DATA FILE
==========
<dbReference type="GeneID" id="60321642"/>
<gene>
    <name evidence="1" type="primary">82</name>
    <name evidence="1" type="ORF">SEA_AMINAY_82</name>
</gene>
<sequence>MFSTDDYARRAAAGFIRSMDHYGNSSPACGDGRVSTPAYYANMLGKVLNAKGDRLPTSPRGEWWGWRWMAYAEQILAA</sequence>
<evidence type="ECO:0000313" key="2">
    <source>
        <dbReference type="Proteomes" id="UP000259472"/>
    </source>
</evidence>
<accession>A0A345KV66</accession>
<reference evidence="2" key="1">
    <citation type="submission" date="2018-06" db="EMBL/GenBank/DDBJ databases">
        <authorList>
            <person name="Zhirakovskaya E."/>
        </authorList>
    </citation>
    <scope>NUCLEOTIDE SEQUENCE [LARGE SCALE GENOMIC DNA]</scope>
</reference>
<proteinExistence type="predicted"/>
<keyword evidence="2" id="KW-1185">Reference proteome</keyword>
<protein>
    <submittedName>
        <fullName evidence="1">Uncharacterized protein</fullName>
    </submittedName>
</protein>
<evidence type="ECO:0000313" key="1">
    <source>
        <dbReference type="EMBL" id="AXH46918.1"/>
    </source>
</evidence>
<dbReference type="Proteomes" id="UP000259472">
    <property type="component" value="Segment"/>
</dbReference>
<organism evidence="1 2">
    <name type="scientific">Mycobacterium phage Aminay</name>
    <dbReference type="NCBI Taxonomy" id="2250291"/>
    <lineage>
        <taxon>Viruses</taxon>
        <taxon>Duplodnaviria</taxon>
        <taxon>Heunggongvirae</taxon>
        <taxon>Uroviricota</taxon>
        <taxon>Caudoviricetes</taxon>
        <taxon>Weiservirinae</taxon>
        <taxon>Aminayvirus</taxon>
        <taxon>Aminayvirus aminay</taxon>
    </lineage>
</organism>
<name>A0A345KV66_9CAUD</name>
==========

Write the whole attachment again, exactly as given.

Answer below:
<dbReference type="GeneID" id="60321642"/>
<gene>
    <name evidence="1" type="primary">82</name>
    <name evidence="1" type="ORF">SEA_AMINAY_82</name>
</gene>
<sequence>MFSTDDYARRAAAGFIRSMDHYGNSSPACGDGRVSTPAYYANMLGKVLNAKGDRLPTSPRGEWWGWRWMAYAEQILAA</sequence>
<evidence type="ECO:0000313" key="2">
    <source>
        <dbReference type="Proteomes" id="UP000259472"/>
    </source>
</evidence>
<accession>A0A345KV66</accession>
<reference evidence="2" key="1">
    <citation type="submission" date="2018-06" db="EMBL/GenBank/DDBJ databases">
        <authorList>
            <person name="Zhirakovskaya E."/>
        </authorList>
    </citation>
    <scope>NUCLEOTIDE SEQUENCE [LARGE SCALE GENOMIC DNA]</scope>
</reference>
<proteinExistence type="predicted"/>
<keyword evidence="2" id="KW-1185">Reference proteome</keyword>
<protein>
    <submittedName>
        <fullName evidence="1">Uncharacterized protein</fullName>
    </submittedName>
</protein>
<evidence type="ECO:0000313" key="1">
    <source>
        <dbReference type="EMBL" id="AXH46918.1"/>
    </source>
</evidence>
<dbReference type="Proteomes" id="UP000259472">
    <property type="component" value="Segment"/>
</dbReference>
<organism evidence="1 2">
    <name type="scientific">Mycobacterium phage Aminay</name>
    <dbReference type="NCBI Taxonomy" id="2250291"/>
    <lineage>
        <taxon>Viruses</taxon>
        <taxon>Duplodnaviria</taxon>
        <taxon>Heunggongvirae</taxon>
        <taxon>Uroviricota</taxon>
        <taxon>Caudoviricetes</taxon>
        <taxon>Weiservirinae</taxon>
        <taxon>Aminayvirus</taxon>
        <taxon>Aminayvirus aminay</taxon>
    </lineage>
</organism>
<name>A0A345KV66_9CAUD</name>